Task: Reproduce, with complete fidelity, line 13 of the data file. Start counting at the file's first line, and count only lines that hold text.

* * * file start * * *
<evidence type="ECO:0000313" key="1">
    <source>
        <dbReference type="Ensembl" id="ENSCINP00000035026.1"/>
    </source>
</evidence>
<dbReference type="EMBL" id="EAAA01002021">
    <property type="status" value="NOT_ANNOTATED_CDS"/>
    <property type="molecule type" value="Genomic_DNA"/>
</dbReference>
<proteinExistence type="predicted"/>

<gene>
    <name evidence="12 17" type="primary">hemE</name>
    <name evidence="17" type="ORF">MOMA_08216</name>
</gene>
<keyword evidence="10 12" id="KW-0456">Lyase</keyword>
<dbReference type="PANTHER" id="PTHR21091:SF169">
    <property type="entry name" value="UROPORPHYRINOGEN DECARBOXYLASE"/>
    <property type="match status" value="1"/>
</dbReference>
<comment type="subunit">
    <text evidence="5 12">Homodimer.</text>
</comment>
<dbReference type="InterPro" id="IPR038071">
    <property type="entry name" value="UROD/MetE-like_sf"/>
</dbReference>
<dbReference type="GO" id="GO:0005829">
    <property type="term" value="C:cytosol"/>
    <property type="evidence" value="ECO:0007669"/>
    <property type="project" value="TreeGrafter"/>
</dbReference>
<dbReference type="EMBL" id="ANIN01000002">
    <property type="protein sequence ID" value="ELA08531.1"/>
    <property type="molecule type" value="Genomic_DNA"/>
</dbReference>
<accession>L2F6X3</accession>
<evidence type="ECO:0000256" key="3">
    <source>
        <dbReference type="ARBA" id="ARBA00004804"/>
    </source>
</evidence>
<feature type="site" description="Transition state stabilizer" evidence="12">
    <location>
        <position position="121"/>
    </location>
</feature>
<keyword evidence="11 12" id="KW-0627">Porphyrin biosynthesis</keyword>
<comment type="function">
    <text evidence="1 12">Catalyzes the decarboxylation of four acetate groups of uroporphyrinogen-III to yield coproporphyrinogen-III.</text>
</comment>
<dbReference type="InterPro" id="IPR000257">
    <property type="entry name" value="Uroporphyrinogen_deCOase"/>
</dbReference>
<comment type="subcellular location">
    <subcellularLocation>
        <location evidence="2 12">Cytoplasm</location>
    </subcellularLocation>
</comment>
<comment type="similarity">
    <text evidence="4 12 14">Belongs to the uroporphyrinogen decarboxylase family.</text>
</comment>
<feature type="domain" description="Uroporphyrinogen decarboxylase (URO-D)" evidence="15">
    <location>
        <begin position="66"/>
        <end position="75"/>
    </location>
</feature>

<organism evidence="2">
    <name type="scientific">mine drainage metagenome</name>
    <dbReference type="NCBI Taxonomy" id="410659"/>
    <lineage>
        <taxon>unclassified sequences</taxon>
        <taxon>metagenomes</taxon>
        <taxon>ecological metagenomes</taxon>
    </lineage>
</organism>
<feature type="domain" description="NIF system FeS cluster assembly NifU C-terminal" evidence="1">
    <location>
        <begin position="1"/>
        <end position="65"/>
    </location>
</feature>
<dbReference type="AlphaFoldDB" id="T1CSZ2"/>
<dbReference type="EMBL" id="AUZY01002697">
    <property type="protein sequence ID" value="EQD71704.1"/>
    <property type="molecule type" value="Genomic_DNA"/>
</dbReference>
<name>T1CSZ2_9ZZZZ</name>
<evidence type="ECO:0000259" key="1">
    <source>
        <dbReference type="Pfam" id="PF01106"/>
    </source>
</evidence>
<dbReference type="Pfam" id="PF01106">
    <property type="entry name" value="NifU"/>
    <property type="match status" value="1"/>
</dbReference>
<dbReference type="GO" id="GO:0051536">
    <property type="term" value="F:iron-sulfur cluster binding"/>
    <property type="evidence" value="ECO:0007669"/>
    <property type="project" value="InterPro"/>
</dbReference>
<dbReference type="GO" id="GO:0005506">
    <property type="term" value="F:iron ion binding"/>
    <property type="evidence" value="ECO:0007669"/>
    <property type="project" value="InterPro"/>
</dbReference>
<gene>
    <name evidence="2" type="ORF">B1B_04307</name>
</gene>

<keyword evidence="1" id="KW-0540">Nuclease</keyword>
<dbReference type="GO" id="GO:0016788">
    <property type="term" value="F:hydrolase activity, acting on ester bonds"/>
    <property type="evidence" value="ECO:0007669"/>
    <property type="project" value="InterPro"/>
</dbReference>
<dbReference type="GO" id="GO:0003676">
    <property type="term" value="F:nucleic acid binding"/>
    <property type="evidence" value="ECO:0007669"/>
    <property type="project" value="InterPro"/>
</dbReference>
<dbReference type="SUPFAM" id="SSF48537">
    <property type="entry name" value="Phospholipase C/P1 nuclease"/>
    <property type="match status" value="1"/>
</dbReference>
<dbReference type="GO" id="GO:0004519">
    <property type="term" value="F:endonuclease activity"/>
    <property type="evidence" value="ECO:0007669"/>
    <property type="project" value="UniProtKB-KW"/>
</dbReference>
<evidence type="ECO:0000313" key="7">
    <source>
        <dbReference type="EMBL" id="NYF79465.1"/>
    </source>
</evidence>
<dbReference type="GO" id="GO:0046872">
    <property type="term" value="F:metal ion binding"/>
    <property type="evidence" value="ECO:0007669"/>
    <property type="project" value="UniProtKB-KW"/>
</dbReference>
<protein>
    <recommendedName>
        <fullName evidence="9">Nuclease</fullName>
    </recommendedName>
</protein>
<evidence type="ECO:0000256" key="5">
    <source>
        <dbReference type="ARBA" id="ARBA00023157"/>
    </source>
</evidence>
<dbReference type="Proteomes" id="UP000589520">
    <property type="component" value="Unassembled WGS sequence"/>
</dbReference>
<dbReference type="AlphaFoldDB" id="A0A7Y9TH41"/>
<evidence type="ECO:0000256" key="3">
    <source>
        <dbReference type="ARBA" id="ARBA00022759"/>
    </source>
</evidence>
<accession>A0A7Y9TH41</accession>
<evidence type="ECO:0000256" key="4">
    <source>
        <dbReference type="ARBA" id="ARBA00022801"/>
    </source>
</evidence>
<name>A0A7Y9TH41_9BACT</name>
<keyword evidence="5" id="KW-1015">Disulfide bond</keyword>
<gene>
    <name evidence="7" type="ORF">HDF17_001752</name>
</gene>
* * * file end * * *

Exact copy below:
    <name evidence="17" type="ORF">MOMA_08216</name>